Speaker Music is a digital audio and extended media praxis that has been floating in the back of my mind for a long time. I’ve always experienced music in very spiritual or nutritious ways, so my approach to sound is often more about its effect, how the sounds work on the mind and body as opposed to genre and generic expectations based on pattern recognition and attention span. Techno is a unique music within the Black American cultural landscape because of how far away it can seem from the everyday lives and imaginations of the Black identity. At present, my work as Speaker Music is designed to reengage electronic instrumentation from specifically Black theoretical perspectives. With each release or performance, I often acknowledge a member of the Black music canon. I try to be diverse and thorough about my influences to reflect expressions of Blackness that may not otherwise be thought of in relation to one Black form of art-thought or another. James Stinson of Drexciya is a particular person that I point to, as, more times than not, his work tends to be sonically expansive and intellectually speculative. His tracks also tend to be recorded in single takes. His method of using sound and rhythm to project an aesthetic narrative or a state of being reminds me quite a bit of traditional Black oration and storytelling, which lead me to thinking of how to produce a collection of frequencies that would transfer information or a feeling to the listener —perhaps in my own experience, what’s being transferred is a distress signal.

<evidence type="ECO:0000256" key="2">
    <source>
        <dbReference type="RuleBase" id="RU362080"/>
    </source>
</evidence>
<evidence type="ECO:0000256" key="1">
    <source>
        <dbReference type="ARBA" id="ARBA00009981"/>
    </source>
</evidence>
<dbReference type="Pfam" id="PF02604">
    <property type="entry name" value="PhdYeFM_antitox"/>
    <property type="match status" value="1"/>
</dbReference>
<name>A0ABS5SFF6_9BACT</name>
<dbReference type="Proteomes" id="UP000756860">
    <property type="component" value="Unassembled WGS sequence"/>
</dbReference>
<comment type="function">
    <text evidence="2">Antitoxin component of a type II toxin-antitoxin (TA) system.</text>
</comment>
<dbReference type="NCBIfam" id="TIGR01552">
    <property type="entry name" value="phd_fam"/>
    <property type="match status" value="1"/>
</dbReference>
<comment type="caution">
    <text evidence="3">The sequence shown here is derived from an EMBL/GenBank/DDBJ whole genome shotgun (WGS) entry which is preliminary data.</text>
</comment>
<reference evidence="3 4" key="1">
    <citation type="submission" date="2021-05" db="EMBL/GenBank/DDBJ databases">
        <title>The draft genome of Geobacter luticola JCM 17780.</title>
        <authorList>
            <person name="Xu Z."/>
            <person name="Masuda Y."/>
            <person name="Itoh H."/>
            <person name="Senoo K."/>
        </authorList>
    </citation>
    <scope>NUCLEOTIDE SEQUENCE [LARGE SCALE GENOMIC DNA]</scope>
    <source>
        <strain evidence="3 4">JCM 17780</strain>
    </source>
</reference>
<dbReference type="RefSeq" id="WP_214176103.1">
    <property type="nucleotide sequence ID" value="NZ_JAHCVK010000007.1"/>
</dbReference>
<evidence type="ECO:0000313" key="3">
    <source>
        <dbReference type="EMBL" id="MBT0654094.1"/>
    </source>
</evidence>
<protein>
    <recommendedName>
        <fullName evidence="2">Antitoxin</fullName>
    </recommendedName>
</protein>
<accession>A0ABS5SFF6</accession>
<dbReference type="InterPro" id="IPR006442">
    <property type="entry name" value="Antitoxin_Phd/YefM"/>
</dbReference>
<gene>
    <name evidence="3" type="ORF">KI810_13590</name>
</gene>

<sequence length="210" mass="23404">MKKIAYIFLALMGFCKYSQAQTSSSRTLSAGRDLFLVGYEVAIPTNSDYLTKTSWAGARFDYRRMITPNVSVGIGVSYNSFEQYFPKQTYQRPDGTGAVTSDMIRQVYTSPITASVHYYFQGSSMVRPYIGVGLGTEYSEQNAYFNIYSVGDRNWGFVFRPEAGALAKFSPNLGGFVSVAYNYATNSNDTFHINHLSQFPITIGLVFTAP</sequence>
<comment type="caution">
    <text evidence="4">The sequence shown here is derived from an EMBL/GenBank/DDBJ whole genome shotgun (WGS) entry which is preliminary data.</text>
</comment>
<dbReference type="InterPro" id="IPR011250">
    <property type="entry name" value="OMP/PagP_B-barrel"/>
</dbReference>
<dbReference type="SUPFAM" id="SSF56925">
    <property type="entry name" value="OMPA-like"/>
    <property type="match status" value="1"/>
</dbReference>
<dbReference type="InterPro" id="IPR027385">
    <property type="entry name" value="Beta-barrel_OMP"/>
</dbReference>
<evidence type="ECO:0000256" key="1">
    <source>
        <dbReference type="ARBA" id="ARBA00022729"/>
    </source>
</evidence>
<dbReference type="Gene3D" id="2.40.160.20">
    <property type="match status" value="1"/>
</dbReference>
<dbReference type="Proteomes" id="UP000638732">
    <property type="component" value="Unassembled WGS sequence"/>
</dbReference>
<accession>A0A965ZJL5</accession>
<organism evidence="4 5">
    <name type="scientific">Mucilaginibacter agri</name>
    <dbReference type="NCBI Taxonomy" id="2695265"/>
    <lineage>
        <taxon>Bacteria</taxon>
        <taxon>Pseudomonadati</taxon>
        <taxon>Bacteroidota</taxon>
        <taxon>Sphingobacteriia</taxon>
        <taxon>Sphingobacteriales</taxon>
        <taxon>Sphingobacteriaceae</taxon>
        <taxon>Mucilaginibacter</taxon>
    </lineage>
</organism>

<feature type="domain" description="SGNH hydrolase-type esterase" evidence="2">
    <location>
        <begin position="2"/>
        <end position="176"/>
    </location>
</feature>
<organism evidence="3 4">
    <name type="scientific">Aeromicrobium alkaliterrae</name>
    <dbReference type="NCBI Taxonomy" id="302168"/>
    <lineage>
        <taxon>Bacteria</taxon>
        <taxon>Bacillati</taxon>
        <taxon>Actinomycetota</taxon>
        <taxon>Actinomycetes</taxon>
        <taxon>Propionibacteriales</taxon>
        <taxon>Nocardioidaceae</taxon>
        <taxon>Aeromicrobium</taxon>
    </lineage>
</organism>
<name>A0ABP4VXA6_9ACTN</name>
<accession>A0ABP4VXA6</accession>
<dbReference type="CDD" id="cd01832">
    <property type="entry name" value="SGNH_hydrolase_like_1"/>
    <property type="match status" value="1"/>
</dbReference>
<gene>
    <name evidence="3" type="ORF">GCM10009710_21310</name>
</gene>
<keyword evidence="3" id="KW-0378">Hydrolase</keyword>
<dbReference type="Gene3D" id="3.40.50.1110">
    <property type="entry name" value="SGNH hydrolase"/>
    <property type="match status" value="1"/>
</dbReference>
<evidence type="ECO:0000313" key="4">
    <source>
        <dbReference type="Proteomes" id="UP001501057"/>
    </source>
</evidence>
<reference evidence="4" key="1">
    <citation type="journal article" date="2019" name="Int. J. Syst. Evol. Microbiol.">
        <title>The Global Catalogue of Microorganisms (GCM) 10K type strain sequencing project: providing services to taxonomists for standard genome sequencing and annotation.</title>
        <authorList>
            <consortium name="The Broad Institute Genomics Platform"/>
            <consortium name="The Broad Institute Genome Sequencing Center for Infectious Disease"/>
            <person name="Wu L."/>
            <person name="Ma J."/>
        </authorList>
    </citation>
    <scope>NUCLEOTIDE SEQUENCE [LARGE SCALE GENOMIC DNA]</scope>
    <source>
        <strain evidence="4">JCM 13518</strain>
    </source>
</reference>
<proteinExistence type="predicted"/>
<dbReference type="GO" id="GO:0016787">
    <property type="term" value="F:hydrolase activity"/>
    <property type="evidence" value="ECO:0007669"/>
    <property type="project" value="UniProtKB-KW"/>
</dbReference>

Talk a little bit about the process of making and performing this music. Like dub, it seems to be about making the machines come alive, controlling them (to a degree), but also letting the computers chart their own way. Is that correct?